Zimmer says all this without a hint of agitation or concern, so different from the intense persona he has displayed on NFL sidelines for over 25 years, though it makes sense here, at his hideaway from all he has been through, in football and in life. It'd be enough to make some other 63-year-old want to just stay here, amidst the corn he planted to feed the deer, and the soybeans and native grasses and chestnut trees, a slice of paradise he sometimes watches in what's left of his peripheral vision via two motion-triggered cameras that send pictures to the computer in his office while he watches tape, instead of saying he has no doubt he can coach until he's 70 and changing his plane ticket to return for camp a couple days early.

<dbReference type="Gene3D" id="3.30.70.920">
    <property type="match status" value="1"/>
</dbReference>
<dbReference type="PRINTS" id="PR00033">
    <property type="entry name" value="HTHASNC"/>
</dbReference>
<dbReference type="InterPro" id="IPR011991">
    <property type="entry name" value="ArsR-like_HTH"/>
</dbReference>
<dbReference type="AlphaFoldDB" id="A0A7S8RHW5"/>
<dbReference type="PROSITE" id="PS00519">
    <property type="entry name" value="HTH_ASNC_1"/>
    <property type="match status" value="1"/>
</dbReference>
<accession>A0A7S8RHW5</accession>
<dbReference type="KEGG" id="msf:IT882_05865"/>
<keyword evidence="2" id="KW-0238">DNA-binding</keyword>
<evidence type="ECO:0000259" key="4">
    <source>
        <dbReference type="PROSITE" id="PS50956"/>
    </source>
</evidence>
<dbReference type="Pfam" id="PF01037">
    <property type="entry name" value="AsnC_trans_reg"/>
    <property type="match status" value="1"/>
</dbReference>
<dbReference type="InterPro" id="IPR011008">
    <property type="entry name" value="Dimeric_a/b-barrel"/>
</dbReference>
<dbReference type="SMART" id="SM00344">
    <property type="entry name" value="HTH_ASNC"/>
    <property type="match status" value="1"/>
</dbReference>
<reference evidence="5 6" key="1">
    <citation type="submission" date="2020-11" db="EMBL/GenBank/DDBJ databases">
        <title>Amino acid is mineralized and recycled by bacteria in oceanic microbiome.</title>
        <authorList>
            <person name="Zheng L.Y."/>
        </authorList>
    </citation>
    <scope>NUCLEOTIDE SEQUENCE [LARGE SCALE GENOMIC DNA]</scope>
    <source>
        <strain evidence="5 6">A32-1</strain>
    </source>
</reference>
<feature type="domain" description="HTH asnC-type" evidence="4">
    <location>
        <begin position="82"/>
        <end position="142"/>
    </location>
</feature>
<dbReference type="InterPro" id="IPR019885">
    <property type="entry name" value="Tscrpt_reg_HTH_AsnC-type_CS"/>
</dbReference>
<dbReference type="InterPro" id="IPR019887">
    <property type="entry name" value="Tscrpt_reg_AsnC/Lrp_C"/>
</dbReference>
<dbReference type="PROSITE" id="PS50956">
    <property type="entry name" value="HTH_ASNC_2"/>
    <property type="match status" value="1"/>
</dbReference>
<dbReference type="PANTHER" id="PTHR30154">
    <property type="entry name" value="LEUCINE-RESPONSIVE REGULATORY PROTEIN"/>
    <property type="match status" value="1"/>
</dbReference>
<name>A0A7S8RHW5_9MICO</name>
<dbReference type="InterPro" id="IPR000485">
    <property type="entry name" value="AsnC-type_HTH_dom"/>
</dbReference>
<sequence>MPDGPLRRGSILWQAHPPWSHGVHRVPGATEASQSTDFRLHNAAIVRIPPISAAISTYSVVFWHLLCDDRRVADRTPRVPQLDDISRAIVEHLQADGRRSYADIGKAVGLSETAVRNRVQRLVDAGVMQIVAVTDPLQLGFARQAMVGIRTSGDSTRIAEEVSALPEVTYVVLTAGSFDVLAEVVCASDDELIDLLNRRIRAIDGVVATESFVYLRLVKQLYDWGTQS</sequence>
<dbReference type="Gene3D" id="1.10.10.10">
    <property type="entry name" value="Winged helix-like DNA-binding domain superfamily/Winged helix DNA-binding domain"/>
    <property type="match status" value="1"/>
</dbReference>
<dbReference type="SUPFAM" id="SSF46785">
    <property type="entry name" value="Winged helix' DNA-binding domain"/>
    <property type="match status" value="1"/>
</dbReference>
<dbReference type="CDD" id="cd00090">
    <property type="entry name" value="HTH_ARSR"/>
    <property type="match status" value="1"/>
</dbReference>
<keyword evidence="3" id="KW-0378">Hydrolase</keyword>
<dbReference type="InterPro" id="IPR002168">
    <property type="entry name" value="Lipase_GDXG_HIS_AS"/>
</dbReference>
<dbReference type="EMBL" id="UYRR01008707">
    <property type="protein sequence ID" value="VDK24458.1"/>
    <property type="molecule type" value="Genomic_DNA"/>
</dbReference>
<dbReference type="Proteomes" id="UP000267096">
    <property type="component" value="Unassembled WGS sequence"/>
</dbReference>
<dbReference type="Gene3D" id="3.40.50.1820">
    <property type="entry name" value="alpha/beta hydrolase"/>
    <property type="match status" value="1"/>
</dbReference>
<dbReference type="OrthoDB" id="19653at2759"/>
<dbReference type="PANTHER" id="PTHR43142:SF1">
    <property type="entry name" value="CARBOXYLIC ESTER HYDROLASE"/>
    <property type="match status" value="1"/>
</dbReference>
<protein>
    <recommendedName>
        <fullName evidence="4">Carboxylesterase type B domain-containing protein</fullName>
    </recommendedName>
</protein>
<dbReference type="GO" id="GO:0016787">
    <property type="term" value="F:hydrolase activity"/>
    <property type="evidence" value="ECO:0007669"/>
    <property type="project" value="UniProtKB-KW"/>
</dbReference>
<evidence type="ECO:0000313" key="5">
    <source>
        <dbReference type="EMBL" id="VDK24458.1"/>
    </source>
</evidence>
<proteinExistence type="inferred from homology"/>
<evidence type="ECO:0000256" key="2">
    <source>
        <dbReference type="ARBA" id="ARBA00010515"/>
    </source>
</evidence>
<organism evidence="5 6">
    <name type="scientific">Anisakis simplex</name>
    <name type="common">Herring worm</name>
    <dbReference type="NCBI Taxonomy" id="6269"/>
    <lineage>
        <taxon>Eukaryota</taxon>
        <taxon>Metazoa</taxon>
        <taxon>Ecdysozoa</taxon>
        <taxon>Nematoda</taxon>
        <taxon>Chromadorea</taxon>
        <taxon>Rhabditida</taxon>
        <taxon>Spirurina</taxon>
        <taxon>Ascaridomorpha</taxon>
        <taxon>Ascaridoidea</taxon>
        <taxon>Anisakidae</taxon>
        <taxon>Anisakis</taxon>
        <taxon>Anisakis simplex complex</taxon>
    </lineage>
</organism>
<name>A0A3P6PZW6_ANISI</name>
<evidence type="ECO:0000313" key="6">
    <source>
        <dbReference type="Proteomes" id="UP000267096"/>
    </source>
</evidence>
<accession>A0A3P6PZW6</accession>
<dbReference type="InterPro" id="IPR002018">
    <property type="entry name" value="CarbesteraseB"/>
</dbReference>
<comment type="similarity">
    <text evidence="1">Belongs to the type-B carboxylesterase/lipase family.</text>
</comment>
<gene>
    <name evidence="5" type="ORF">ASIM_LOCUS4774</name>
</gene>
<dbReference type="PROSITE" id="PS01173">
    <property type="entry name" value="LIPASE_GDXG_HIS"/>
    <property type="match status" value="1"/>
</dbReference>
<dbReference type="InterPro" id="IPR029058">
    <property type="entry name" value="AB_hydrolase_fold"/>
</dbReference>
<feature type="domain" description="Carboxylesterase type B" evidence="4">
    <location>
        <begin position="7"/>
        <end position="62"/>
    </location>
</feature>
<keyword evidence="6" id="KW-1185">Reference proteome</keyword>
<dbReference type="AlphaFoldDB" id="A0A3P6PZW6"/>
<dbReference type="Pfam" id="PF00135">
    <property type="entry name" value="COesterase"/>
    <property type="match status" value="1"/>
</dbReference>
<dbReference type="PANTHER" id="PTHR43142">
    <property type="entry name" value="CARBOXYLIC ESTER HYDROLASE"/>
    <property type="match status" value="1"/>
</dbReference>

"I think he's on a mission to get a championship," said Zimmer's son, Adam, the Vikings' linebackers coach, "and I don't think he feels like he can stop until he gets that."
After a 1-1 start to the season, Zimmer enters Sunday's home game against the Raiders five wins shy of surpassing Jerry Burns for third place among head coaches in Vikings history; the other two are Bud Grant and Dennis Green, whose names are conspicuous on the walls of U.S. Bank Stadium. The Vikings had the NFC's best record (40-23-1) from 2015 to 2018, despite starting four different quarterbacks in Week 1. Zimmer has spoken many times about what it'd mean to bring Minnesota its first championship (and Zimmer his second, having won one as an assistant with the 1995 Dallas Cowboys) and says he knows they still have a good team.